Does diet affect myeloma progression? It's one of the most common questions patients have.
We know that more than 3% of the general population over the age of 50 has either monoclonal gammopathy of undetermined significance (MGUS) or smoldering myeloma. We also know that these precursor conditions to multiple myeloma are linked to obesity, diabetes, inflammatory diets and diets lacking in plant-based foods.
Around 75% of multiple myeloma patients have low Vitamin D which has been linked to worse outcomes (although the prevalence in MGUS and smoldering myeloma is unknown.) Other nutrition elements such as omega-3 fatty acids and curcumin could have important effects on disease progression.
Additionally, other studies have identified that the microbiome is altered in both myeloma and precursor condition patients compared to healthy individuals and that the microbiome can impact the myeloma cells themselves. For example, myeloma patients with higher abundance of bacteria that produce short chain fatty acids have better outcomes.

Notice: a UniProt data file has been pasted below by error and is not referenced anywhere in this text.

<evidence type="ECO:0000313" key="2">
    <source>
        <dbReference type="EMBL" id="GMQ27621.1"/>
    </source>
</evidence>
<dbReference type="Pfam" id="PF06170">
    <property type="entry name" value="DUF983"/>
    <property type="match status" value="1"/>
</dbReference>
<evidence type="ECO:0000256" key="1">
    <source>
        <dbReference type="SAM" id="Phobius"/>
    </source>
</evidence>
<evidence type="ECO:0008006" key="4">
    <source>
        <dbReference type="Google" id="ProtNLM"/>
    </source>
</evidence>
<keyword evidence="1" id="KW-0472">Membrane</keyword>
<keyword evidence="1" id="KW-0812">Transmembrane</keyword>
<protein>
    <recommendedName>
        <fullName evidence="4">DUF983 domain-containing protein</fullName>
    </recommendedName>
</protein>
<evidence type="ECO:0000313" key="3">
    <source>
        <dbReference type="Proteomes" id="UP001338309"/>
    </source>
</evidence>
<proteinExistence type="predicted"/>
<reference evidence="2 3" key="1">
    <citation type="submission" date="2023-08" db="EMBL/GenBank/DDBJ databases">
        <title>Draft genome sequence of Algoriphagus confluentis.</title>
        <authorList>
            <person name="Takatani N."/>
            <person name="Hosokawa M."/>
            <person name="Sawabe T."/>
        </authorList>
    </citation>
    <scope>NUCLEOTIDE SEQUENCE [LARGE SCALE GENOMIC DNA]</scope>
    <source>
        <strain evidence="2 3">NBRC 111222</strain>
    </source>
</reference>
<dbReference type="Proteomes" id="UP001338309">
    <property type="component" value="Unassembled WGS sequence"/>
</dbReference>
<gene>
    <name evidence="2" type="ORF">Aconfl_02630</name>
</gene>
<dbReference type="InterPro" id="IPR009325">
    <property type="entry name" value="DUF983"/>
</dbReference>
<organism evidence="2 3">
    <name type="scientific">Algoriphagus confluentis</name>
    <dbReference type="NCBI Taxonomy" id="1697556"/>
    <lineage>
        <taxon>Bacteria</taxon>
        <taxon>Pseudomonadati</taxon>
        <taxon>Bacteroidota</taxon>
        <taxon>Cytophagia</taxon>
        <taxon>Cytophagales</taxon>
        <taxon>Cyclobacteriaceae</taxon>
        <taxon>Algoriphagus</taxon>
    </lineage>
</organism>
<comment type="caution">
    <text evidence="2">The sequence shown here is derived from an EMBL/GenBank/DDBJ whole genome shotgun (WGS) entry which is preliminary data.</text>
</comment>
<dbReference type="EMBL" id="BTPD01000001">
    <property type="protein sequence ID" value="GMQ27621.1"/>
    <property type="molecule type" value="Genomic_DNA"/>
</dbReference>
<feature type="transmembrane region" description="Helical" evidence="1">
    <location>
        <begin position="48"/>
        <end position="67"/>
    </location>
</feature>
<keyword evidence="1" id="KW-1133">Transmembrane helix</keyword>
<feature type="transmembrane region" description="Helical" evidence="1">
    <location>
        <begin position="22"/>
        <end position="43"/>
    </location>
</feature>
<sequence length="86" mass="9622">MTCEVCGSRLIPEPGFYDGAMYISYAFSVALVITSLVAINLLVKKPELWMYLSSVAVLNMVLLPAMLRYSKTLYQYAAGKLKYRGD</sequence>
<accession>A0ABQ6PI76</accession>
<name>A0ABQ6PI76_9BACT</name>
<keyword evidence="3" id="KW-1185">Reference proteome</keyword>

Urvi Shah (pictured below), MD of Memorial Sloan Kettering Cancer Center is leading a Phase II study to test whether dietary supplements and/or a whole foods, plant-based diet would lead to changes in myeloma biomarkers for MGUS and smoldering myeloma patients.
Her goal is to compare three different patient groups of 1) whole foods, plant-based diet with dietary supplements, 2) dietary supplements alone and 3) a control group to identify comparative changes over a 12 month period.
Please donate to this important study and join the study if you have MGUS or smoldering myeloma. The results will help MGUS, smoldering myeloma and all multiple myeloma patients understand how dietary and microbiome changes impact disease progression.
If you would like to consider joining this and other studies, you can pre-register here.